A few months back, an episode of Nickelodeon's Teenage Mutant Ninja Turtles presented us with a stone cold challenge. In The Moons of Thalos 3, the gang encounters a bunch of Ice Dragons. We decided to get some custom ice recordings in order to give these creatures lots of original character. 


Just about any recording of ice cracking, when pitched down, sounds epic. The challenge here is trying to get some length in the recording. Once ice cracks, it's cracked. Sound over. Some of our best sounds actually came when slowly bending plastic ice cube trays. This allowed us to really lengthen and control the cracks.


For the movements of the dragons, I wanted to start by rubbing blocks of ice together. I sent our intern David out to find different containers that had some shape or ridges. He came back with all sorts of fun stuff. In addition to pie tins and both plastic and rubber ice cube trays, he figured he could mold aluminum loaf pans to any texture we wanted. After an overnight freeze, we were ready to record the following day. in the above video, you can hear how the loaf pan molded with large ridges gave us some of the best texture.

The ridges from the pie tin turned out to be too small for any noticeable difference. However, Tess jumped in with a knife from the kitchen, slowing scraping these wide blocks of ice for some really fantastic and creepy results.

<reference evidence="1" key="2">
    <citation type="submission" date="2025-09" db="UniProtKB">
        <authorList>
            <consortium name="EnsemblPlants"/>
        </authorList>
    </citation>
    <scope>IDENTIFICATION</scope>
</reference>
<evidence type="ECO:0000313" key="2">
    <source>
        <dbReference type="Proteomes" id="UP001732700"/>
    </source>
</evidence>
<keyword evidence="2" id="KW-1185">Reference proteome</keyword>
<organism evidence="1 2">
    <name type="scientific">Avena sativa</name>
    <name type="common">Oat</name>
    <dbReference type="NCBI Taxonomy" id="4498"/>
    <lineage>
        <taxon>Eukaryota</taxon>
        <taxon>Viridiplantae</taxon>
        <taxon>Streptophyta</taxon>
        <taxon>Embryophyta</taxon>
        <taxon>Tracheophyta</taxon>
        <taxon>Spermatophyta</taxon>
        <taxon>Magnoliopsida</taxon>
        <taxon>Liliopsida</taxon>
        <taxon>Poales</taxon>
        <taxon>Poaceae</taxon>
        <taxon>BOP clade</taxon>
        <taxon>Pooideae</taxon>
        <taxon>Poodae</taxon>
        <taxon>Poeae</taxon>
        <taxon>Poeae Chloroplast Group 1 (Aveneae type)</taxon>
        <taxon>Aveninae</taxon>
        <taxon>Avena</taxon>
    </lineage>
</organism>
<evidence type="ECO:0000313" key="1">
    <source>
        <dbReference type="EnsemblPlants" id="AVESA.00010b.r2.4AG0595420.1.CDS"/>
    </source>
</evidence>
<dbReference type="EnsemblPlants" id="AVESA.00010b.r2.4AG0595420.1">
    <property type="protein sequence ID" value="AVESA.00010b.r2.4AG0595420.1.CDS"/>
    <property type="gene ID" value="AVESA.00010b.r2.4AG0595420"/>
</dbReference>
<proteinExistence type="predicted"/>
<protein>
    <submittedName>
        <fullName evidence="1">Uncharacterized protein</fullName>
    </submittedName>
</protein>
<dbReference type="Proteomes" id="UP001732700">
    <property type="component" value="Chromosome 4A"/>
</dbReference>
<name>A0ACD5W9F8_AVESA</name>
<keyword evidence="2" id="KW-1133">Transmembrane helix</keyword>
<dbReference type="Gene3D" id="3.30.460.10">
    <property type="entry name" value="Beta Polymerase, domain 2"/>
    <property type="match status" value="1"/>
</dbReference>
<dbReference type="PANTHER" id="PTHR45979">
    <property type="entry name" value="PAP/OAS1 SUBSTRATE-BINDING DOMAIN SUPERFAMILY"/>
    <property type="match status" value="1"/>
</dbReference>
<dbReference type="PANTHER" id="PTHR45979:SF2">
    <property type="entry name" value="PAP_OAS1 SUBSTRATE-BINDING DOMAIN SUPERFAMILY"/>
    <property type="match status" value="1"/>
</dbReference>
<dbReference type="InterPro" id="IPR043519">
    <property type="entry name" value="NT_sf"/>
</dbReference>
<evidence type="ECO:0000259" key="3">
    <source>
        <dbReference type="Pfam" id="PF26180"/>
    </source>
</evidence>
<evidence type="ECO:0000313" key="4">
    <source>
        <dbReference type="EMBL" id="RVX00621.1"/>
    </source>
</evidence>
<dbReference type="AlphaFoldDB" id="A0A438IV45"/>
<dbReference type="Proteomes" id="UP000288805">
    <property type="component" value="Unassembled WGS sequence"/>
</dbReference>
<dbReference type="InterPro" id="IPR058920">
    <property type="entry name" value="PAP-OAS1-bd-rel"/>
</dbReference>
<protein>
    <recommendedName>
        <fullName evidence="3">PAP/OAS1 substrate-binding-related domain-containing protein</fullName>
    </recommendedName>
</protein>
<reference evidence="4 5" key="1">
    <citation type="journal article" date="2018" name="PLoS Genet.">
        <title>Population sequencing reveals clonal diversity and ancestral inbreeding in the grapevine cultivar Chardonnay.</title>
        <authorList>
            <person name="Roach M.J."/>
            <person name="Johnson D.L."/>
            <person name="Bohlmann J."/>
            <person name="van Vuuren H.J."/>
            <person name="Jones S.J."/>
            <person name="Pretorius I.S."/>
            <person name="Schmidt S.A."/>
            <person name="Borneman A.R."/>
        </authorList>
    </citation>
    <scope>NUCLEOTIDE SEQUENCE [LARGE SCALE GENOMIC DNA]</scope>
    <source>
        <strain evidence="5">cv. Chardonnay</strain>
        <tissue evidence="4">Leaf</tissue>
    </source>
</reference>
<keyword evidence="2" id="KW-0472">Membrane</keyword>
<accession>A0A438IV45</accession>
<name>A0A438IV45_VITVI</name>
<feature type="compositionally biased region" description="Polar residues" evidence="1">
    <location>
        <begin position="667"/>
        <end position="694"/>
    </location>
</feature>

We needed some good impact sounds for the Ice Dragons crashing into things. The key here was to exaggerate the icy debris at the tail of any impact. This helped the impacts come across with a more 'snowy' texture. Saving this for last, we build a small base of some of the larger left over pieces of ice and dropped the smaller pieces in groups onto this base. 

The fabulous Jessey Drake put all of this together to create the final sounds you hear in the show. Here are just a few examples of some layered renders.

Recording Tips For Working With Ice

  • Remember to work quickly, or have lots of backups. Ice melts faster than you think!
  • Speaking of which, have some plastic on hand to protect your floor from the inevitable pool of water you'll be creating.
  • Gloves. Definitely wear gloves. We did not, and it was mighty painful.
  • Short of a trip to one of the poles, it's going to be very hard to get ice recordings with any size to them. Plan on eventually pitching down your material which means recording at a high sample rate.
  • Experimentation can really pay off. There wasn't much to do with simple blocks of ice, but the extreme shapes our intern created gave us some fantastic results.

Have you ever raced against the clock to get a great recording? Tell us your story in the comments!

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